I have been told that the concept of forgiving one’s self is not in the Bible.
And admittedly, you can’t find any variation of the phrase ‘forgiving yourself’ in scripture. But I have to differ with those who state that because it isn’t called out specifically, it is not a valid concept. I believe that argument comes out of a misunderstanding of biblical forgiveness.
First, we should revisit Mirriam-Webster’s definition of ‘forgive’:
“to stop feeling anger toward (someone who has done something wrong) : to stop blaming (someone): to stop requiring payment of (money that is owed)”.
Forgiving means releasing the debt. As has been said, it’s not about ignoring the hurt, denying the pain, or excusing the offense. It’s about accepting reality, and then choosing not to hold it against the person who hurt us. It’s not about absolving the offender from guilt – only God can do that, as Jesus acknowledged in Mark 2:5-12. But forgiveness from our perspective is about releasing the person from the responsibility of having to make it up to me for offending me. And hence, breaking the chains of bitterness that unforgiveness brings.
I also can’t give that release to a person on behalf of someone else. I cannot on behalf of Frank forgive Bill of an offense against Frank, and declare he doesn’t owe anything to Frank – only Frank can do that. And Frank needs to do that, because it’s his heart that is in bondage given the alternative.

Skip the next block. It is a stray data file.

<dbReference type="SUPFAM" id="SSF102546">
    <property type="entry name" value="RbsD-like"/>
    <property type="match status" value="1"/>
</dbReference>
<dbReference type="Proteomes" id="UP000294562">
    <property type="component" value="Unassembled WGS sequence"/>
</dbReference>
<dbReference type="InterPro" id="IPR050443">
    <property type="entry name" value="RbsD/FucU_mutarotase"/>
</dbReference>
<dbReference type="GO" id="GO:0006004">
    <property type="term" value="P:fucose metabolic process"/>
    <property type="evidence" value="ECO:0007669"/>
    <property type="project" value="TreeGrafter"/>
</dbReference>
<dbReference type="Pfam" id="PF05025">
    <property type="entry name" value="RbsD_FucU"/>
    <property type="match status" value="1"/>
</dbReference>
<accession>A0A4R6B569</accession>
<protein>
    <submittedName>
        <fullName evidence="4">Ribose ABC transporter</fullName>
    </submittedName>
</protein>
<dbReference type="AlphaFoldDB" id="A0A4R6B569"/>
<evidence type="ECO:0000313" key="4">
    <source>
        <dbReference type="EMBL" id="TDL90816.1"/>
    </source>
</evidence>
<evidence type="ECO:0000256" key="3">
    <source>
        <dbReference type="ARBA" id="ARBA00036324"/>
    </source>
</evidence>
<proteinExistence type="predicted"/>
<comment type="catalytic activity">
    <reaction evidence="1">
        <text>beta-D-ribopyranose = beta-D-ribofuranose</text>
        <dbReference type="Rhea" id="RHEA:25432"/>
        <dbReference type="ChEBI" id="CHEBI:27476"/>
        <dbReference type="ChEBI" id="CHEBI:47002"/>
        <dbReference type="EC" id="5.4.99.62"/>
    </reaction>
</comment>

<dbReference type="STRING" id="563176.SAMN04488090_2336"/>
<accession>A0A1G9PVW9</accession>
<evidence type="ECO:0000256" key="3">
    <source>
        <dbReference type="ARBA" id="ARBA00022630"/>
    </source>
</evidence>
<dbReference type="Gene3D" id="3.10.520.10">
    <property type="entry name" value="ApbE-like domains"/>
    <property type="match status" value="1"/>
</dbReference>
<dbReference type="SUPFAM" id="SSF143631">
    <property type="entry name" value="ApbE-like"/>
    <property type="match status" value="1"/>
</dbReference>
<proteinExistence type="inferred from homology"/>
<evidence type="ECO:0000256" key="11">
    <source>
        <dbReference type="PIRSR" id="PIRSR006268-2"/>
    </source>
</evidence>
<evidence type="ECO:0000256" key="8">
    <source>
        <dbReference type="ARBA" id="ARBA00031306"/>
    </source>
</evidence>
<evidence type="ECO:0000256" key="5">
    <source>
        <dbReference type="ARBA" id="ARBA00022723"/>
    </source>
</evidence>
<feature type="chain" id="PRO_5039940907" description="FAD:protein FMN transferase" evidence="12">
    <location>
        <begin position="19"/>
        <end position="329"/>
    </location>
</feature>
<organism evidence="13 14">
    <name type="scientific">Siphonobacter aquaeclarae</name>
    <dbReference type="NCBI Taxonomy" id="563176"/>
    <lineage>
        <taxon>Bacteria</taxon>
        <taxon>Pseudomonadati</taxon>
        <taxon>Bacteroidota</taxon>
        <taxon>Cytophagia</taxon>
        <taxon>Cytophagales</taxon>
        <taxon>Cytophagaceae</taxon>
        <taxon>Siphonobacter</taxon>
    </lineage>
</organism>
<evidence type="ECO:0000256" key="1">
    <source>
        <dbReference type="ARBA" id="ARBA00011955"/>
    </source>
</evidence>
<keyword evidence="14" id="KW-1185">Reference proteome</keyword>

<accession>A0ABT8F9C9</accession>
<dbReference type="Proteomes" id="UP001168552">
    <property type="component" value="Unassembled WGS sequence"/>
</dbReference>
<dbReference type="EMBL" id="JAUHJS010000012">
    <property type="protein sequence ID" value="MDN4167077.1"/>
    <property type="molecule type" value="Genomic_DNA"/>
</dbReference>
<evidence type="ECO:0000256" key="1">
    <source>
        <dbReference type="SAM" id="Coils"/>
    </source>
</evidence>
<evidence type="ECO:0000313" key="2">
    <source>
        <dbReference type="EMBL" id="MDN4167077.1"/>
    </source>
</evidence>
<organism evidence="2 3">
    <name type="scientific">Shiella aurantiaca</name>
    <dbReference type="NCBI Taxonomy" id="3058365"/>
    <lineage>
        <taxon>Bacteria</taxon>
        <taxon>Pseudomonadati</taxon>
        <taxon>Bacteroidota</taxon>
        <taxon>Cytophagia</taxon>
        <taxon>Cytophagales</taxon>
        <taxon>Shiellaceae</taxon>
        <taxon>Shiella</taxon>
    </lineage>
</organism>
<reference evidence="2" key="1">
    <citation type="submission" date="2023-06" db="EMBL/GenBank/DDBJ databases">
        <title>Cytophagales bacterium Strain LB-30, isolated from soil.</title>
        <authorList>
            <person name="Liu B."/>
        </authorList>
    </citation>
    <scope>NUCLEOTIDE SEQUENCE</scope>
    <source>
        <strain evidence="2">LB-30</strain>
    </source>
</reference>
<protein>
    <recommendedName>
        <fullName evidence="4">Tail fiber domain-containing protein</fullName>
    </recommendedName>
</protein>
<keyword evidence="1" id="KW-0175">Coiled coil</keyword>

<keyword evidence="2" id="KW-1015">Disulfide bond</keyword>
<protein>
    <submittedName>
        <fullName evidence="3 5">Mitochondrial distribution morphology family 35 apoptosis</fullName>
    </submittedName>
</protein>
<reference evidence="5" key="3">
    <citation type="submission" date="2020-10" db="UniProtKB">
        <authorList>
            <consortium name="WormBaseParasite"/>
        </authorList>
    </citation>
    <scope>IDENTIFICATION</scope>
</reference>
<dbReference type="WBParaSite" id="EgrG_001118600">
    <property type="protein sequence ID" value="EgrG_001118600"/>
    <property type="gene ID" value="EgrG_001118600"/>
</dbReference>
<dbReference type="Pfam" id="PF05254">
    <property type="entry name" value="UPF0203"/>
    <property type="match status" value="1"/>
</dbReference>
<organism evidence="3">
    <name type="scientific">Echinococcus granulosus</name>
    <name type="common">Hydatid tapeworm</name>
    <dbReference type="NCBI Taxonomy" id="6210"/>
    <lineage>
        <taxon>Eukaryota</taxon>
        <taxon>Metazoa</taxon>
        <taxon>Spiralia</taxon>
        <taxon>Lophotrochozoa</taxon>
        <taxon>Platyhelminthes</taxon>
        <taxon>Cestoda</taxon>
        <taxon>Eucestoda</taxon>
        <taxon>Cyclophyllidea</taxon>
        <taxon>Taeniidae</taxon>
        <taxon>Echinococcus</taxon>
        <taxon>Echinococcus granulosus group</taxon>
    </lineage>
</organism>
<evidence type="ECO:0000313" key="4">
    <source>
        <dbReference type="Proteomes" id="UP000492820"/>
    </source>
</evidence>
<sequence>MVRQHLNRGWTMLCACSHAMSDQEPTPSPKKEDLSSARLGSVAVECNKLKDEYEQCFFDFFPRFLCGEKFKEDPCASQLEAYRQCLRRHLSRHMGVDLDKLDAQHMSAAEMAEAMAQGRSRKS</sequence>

I hope that made sense. Because all of that is important to understand before we get to the next question…
What happens when the person who has offended me is me?
When I make poor choices that I have to live with, when I have put myself in a bad position and caused myself pain and angst – in a very real sense, I have offended myself. Given this, I can choose two avenues: (1) I can live my life in regret for that thing that I did and continue to hold myself (the offender) in bondage to self-loathing and remorse, or (2) I can choose to loose myself (the offender) from the responsibility of having to make it up to me, and break the chains.
When we think of it that way, option 2 is obviously the biblical response.
This in no way excuses what I’ve done. I can’t say “I’ve forgiven myself and so everything is okay now.” It also does not absolve me from accountability – only God can do that. (However, I can claim 1 John 1:9 that says very clearly that “He is faithful and just to forgive us our sins and to cleanse us.”)
Neither am I forgiving myself on behalf of others who were offended by the same act (just like I can’t forgive Bill on behalf of Frank, I also can’t forgive myself on behalf of someone else who I hurt).
You see, it all comes down to forgiveness being a matter of healing for the hurt person, an avenue of freedom to the offended. That’s the biblical concept.
So, whether the term self-forgiveness is or is not in scripture, if one has the proper understanding of what forgiveness is about, it can and should be applied to anyone who offends us…even ourselves.